One of the earmarks of the flexibility in the American system of government is its ability, at certain times, to deal with public questions in a logical, deliberative fashion and, at other times, to postpone those questions until what appear to be urgently needed actions are taken.
When President Truman proposed the Marshall Plan and the NATO treaty, Congress paused to consider and debate the implications of a permanent American commitment to the military security and economic prosperity of Western Europe. But when Presidents Roosevelt and Johnson were shoving through the measures that came to be called the New Deal and the Great Society, they did ask Congress or the country to stop and weigh the overall advantages and risks of sharply expanding public-sector expenditures and the scale of government.
Ronald Reagan is operating very much in the Roosevelt-Johnson style. He is pressing for action and postponing debate. No matter that inflation seems to be abating and the economy is rolling with unexpected vigor; Reagan insists that his budget and tax cuts are needed to deal with "the worst economic crisis" since the Great Depression.
No matter that the Soviet Union is hobbled by shortfalls in its agriculture and industry, is bogged down in Afghanistan and baffled by the Solidarity movement in Poland; Reagan asserts that record peacetime increases in defense spending are needed to cope with the Soviet threat.
I do not criticize Reagan for this. What he is doing is what strong and self-condident presidents before him have done. He is capitalizing on the momentum of his election victory, the disarray of the political opposition and the public support for his leadership in order to push through as much of his program as possible before the inevitable second thoughts about the wisdom of his policies occur. Like Roosevelt and Johnson before him, he is seizing the moment -- knowing that the question is not if, but when, his leadership will be challenged.
The American system permits such efforts to succeed but rarely, and Reagan is wise enough to recognize he has such an opportunity.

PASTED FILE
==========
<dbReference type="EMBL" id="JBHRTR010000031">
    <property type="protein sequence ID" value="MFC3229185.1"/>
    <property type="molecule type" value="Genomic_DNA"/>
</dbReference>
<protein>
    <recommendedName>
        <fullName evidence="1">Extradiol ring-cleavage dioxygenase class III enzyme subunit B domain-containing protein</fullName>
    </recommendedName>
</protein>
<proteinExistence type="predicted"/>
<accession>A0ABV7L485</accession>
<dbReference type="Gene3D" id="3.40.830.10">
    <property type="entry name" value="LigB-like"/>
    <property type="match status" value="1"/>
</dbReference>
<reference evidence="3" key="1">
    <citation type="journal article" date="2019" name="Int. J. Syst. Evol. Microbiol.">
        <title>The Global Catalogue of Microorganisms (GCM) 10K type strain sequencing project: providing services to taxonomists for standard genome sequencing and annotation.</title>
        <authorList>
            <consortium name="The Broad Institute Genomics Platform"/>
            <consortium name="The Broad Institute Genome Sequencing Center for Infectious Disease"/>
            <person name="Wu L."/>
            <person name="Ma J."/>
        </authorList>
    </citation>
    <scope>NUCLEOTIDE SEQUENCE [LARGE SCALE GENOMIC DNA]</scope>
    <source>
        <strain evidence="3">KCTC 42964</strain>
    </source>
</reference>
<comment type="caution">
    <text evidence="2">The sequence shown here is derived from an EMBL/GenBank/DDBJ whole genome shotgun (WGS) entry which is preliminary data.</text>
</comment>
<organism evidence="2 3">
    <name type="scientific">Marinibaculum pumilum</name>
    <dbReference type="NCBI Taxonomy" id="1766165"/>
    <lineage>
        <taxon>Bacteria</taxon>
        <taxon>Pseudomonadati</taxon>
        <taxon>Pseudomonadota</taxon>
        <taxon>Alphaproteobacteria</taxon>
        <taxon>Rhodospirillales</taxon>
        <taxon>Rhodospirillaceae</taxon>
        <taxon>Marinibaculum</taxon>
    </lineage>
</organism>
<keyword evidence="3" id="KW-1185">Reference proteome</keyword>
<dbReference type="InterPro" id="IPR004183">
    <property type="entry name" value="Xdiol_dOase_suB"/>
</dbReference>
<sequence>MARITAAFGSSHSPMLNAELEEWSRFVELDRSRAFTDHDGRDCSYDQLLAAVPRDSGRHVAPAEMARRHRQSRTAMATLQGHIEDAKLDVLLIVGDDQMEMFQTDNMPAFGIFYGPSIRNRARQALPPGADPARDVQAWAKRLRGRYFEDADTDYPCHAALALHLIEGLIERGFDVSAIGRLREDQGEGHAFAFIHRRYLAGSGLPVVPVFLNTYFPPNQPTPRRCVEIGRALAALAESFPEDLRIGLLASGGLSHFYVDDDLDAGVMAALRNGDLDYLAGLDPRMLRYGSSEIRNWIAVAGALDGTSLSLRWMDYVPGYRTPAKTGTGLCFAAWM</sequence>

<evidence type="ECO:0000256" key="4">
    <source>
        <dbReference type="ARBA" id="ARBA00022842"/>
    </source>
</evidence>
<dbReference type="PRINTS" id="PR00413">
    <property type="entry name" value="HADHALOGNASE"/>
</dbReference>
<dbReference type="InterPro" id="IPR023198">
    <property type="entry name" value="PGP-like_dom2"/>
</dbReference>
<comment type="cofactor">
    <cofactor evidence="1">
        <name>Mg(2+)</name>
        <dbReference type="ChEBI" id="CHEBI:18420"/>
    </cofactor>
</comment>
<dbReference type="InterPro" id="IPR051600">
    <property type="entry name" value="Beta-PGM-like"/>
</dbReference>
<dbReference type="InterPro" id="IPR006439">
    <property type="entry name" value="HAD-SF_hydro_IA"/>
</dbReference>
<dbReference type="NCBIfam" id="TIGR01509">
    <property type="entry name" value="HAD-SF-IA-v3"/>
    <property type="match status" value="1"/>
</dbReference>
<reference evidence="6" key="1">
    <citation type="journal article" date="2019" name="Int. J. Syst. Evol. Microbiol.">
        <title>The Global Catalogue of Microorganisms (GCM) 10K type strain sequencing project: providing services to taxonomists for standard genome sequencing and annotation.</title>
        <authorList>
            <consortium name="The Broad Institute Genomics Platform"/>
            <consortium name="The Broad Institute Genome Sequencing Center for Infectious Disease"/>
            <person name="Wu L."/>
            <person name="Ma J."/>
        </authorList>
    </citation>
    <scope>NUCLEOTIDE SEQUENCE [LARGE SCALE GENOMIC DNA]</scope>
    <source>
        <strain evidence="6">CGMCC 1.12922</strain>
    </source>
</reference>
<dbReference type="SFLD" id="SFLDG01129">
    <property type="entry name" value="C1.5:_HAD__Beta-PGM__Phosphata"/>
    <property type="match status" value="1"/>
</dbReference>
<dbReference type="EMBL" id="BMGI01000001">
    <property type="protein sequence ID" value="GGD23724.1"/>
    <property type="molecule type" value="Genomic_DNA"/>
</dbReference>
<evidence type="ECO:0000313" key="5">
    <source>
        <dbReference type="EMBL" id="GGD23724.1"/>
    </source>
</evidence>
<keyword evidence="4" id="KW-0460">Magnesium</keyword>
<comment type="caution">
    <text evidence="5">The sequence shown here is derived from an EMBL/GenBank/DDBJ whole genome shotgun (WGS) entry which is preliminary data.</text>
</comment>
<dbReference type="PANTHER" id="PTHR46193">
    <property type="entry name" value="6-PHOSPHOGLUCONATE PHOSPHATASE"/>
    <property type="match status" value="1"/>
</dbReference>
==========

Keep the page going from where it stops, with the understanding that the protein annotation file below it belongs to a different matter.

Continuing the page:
But on this long holiday weekend, with things crawling to at least a temporary halt in Washington, it is possible to step back fro the frenetic pace of executive and congressional action of the past four months, and note some of the large, unexamined propositions underlying Reagan's program.
When I say "unexamined," I do not mean that Reagan himself or his aides are unaware of where they are going. Quite the contrary. The blueprint is exceptionally clear to those in control.
But the propositions are unexamined in serious political debate. Jimmy Carter's infirmities impeded such discussion in the course of the fall campaign, and no critic has had the platform from which to challenge the Reagan policies since Election Day.
But do not doubt that such a test is coming. It is guaranteed by the very sweep and boldness of the policies Reagan is rushing through. Consider some of the propositions implicit or explicit in the Reagan program, and ask yourself if any or all of them can long escape serious, skeptical examination. To support the Reagan program, you must believe with him that:
Almost every disruptive and disturbing development in the world reflects Soviet scheming or power-wielding: the massive expansion of America's counter-threat is the only effective way to stabilize the international scene.
Federal taxes and regulations are the main barriers to economic growth, and federal spending is the main cause of inflation: a radical reduction of the federal role in the economy is the only way to engergize the economy and stabilize its growth.
There is a natural harmony between the interests and inclinations of business managers and their employees, customers and neighbors: freeing the owners from government restraints will automatically work to the benefit of everyone who deals with them.
State and local governments are more efficient and equitable in their distribution of public funds and services than the national government: therefore, turning program responsibility back to them will both save money and increase public satisfaction.
In this new environment, individuals, families and private organizations can be relied on to replace government in a wide variety of roles, ranging from support of the arts and scholarship to the financing of retirement: social needs, and not just private consumption desires, will be best satisfied by a major shift of resources to private hands. d
These are just a few of Reagan's major propositions. Everything in our history suggests that, sooner or later, they will be tested. Questions like these can be postponed, but they cannot be safely ignored.